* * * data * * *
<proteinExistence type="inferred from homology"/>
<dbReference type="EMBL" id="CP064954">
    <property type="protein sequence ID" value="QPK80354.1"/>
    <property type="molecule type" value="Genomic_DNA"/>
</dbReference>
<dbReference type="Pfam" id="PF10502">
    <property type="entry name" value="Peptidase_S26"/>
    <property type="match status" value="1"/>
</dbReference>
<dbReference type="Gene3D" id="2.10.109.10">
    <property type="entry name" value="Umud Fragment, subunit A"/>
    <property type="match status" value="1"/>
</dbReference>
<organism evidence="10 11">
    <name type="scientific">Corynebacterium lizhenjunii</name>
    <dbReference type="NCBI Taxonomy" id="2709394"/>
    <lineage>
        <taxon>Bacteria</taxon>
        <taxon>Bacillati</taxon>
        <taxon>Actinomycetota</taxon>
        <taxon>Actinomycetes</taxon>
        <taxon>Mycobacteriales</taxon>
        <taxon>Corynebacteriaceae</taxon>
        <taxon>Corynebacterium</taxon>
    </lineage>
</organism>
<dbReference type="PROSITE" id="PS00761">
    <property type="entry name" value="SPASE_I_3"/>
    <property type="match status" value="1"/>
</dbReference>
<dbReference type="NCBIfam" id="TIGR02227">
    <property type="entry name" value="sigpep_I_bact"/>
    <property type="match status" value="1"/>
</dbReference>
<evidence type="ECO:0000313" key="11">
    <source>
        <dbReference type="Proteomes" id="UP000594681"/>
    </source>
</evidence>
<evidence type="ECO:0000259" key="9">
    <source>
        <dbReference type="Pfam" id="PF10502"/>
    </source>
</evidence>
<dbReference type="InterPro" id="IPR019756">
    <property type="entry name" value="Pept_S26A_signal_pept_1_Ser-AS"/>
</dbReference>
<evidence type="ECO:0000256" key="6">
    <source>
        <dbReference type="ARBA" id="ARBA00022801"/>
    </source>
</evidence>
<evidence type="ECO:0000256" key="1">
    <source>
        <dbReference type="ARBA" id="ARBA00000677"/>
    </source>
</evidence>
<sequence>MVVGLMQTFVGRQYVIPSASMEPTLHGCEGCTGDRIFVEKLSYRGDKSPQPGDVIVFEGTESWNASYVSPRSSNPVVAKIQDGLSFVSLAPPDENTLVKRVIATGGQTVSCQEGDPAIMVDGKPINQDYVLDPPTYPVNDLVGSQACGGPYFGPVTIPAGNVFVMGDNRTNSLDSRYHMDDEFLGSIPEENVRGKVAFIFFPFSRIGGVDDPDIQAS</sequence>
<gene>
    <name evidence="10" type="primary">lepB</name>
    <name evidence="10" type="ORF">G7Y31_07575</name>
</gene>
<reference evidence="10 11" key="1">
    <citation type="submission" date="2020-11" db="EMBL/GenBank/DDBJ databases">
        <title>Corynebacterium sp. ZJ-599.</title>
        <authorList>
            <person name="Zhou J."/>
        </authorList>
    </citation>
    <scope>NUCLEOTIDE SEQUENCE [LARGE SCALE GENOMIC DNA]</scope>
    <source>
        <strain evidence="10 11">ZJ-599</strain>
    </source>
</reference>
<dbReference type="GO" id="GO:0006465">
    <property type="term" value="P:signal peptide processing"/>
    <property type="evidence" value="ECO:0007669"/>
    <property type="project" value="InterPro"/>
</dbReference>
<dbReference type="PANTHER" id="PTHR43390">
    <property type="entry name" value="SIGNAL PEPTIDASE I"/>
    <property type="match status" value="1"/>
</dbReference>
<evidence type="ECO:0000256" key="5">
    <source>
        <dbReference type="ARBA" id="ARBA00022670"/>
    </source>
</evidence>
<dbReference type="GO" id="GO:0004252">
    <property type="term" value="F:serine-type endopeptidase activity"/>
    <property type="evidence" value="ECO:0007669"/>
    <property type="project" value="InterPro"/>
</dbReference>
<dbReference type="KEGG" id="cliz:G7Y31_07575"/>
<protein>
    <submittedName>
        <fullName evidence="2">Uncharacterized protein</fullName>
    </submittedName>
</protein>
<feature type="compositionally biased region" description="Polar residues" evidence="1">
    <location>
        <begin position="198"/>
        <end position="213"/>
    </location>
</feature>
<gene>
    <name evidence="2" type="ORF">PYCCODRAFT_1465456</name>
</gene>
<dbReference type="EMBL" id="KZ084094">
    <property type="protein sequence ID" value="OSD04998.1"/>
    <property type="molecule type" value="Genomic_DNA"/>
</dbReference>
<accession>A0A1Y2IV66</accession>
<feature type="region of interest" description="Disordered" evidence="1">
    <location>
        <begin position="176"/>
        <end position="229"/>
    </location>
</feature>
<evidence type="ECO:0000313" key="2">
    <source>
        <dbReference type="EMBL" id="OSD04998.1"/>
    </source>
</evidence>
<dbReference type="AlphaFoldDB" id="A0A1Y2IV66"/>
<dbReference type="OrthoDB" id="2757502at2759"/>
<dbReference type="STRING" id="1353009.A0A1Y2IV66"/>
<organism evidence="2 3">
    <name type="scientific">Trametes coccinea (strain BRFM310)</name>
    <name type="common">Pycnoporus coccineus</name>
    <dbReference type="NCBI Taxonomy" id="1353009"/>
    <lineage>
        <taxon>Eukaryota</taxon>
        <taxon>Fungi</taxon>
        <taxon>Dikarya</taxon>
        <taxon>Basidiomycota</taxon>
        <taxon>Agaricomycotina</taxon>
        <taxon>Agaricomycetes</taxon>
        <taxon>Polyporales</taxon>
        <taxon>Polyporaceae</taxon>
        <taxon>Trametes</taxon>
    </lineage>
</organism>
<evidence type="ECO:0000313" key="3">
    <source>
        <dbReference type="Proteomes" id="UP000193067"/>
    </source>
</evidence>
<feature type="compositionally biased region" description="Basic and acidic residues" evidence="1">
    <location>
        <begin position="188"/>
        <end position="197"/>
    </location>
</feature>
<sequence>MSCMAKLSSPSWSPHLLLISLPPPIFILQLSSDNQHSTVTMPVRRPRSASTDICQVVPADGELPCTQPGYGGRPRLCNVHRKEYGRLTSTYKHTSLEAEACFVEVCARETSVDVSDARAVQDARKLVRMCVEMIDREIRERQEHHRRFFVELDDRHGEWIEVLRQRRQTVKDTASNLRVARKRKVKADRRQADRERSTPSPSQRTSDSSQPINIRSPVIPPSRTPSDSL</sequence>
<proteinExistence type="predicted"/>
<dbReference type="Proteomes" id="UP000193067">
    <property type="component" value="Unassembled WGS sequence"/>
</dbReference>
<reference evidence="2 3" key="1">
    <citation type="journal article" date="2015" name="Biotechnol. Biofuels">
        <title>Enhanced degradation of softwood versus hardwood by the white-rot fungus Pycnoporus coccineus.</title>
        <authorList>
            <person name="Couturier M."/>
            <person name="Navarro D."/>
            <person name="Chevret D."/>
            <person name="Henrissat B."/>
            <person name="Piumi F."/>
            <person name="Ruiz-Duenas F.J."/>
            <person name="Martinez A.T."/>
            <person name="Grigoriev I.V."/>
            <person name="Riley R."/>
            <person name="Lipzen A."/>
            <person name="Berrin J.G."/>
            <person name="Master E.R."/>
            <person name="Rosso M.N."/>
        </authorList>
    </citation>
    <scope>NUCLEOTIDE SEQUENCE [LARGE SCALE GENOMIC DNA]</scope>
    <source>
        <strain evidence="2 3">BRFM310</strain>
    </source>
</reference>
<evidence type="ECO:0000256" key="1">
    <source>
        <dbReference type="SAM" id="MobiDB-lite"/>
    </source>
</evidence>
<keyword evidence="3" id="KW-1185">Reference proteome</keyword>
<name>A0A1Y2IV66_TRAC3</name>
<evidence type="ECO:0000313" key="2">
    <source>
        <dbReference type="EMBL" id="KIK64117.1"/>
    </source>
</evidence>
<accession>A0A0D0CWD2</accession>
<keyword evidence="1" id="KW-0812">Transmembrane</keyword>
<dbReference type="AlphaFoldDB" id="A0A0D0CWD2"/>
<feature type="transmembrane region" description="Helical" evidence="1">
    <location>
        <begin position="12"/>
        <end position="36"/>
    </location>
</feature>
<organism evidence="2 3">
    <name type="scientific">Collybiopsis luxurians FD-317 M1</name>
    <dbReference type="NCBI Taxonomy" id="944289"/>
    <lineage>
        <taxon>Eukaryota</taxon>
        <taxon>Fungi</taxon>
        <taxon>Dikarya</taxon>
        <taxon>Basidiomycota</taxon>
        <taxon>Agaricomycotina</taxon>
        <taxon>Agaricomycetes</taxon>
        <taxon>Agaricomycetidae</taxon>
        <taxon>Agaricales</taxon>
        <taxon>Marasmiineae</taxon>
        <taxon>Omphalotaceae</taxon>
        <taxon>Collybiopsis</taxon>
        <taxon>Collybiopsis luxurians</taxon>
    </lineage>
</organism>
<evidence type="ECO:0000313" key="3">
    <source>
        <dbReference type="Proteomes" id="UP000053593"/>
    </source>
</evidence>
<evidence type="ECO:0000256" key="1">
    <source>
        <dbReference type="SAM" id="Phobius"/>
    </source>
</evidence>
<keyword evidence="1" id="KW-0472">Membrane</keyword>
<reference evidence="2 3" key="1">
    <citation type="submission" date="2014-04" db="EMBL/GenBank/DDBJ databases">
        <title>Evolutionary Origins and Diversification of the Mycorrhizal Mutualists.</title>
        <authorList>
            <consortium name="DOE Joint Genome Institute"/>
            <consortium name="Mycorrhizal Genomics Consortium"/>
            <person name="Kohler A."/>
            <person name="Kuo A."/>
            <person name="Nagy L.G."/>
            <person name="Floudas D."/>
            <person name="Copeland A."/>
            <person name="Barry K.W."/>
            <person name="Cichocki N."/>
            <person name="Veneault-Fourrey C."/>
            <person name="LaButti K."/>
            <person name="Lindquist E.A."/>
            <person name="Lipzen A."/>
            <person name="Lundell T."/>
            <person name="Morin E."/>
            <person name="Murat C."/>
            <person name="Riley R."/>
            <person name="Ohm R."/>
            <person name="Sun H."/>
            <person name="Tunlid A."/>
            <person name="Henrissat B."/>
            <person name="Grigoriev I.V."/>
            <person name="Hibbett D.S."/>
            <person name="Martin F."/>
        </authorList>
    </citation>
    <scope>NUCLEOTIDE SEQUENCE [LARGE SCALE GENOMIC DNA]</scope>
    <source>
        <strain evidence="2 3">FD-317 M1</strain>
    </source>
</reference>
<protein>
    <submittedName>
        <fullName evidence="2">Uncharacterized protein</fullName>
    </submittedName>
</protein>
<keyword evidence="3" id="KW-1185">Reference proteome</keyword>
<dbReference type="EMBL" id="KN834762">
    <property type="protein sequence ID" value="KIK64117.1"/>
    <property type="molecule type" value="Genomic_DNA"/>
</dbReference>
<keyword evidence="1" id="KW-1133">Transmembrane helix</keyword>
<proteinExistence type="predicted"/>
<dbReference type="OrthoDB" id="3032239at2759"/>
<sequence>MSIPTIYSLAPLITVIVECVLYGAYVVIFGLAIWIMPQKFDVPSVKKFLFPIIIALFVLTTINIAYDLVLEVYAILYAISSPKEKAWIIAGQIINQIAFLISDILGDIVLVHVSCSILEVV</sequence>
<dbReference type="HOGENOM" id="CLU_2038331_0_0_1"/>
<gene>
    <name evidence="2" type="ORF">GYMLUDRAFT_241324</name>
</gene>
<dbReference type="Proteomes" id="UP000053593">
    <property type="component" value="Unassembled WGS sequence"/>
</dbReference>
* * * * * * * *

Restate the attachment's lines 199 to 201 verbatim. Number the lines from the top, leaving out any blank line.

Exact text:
<feature type="transmembrane region" description="Helical" evidence="1">
    <location>
        <begin position="12"/>